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  OFA addressing skewed farm tax ratio with municipalities
OFA commentary

By Peggy Brekveld - Vice-President, Ontario Federation of Agriculture

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  • Rural municipalities across the province are feeling the squeeze of funding shortfalls. Changes in provincial funding programs, boundary amalgamations and rising infrastructure costs are among the many causes of strained municipal budgets. These monetary concerns are leaving municipal councils looking around for other funding sources, and that puts a lot of pressure on the property tax system.

    The 2016 Municipal Property Assessment Corporation (MPAC) notifications saw an average rise in residential values by approximately 12 per cent and a spike in farmland values by as much as 120 per cent in Ontario. That's a huge revenue potential for tax dollars for municipalities looking for much-needed funds. However, this presents cost challenges to our farm businesses and skews the tax burden to farms. That is why the Ontario Federation of Agriculture (OFA) has been advocating for increased funding to municipalities for years and continues in earnest today, especially with the upcoming provincial budget.

    One of OFA's biggest challenges right now is working with rural municipalities across Ontario to help them understand the implications of the new MPAC assessments. As property values go up, taxes rise. Ontario farmers are dealing with a significant shift in tax dollars paid on farmland compared to commercial or residential taxes.

    OFA and our members across the province understand the importance of proper funding to maintain healthy communities. We all need sound roads, bridges and waterways, schools and hospitals for our rural communities and access to necessary social services. Our members and others working in Ontario's agriculture and agri-food industry make up much of the rural community population living in municipalities.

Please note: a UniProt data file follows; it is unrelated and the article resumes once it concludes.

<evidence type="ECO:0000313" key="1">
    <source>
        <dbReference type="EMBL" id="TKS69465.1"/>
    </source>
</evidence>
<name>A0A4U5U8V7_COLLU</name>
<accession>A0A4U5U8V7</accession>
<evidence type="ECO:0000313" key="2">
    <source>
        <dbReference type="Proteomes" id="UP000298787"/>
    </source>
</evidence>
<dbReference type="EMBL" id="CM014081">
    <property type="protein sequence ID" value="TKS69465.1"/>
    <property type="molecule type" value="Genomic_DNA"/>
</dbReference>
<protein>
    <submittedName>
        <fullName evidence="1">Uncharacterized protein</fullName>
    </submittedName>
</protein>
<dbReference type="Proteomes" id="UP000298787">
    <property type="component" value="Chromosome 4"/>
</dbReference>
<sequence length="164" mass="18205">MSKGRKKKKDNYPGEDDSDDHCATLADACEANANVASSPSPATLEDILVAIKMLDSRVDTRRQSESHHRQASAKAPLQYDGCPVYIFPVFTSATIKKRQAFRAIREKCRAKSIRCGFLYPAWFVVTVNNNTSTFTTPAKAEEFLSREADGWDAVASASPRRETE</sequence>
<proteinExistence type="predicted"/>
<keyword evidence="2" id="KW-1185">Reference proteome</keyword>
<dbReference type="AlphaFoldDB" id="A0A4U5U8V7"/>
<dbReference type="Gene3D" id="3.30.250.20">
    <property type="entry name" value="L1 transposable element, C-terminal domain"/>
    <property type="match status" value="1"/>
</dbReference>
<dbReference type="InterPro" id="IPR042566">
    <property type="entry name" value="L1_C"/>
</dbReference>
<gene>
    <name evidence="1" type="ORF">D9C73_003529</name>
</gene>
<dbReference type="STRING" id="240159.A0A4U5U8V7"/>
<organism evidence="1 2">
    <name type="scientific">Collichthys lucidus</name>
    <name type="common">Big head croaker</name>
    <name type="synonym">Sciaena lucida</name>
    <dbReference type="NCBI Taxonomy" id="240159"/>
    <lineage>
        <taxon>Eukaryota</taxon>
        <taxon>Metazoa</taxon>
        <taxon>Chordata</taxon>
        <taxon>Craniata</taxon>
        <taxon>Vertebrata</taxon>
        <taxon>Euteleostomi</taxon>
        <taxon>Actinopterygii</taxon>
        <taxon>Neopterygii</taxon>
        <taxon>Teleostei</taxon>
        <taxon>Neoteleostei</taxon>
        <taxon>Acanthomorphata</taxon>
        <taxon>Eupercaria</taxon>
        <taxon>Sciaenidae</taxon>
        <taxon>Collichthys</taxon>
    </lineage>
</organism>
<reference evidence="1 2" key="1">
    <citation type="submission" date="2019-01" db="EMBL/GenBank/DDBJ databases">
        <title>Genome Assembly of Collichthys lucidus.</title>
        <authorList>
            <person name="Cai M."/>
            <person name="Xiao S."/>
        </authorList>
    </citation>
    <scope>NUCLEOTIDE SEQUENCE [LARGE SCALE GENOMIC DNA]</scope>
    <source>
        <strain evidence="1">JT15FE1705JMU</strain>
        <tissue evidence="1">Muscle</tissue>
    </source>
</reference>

The disproportionately higher rise in farmland values means farmers will be contributing a higher proportion of taxes to their municipalities unless municipalities reduce the farmland tax ratio to less than 25 per cent of the residential rate. The tax legislation anticipated this potential disparity and allows municipalities to make that reduction to better balance the tax burden.

    OFA is reaching out to many rural municipalities across the province to help them understand the farm tax ratio and the implications of setting farm tax rates.

    Ontario farmers must be competitive to stay in business. That means keeping our input costs, expenses and taxes at reasonable rates. Rural communities depend on farmers as members of the community, employers, economic contributors and neighbours. OFA understands the restrictive funding situations many municipalities are facing and will continue to work with municipal leaders to secure needed funding to avoid punitive farmland taxation.

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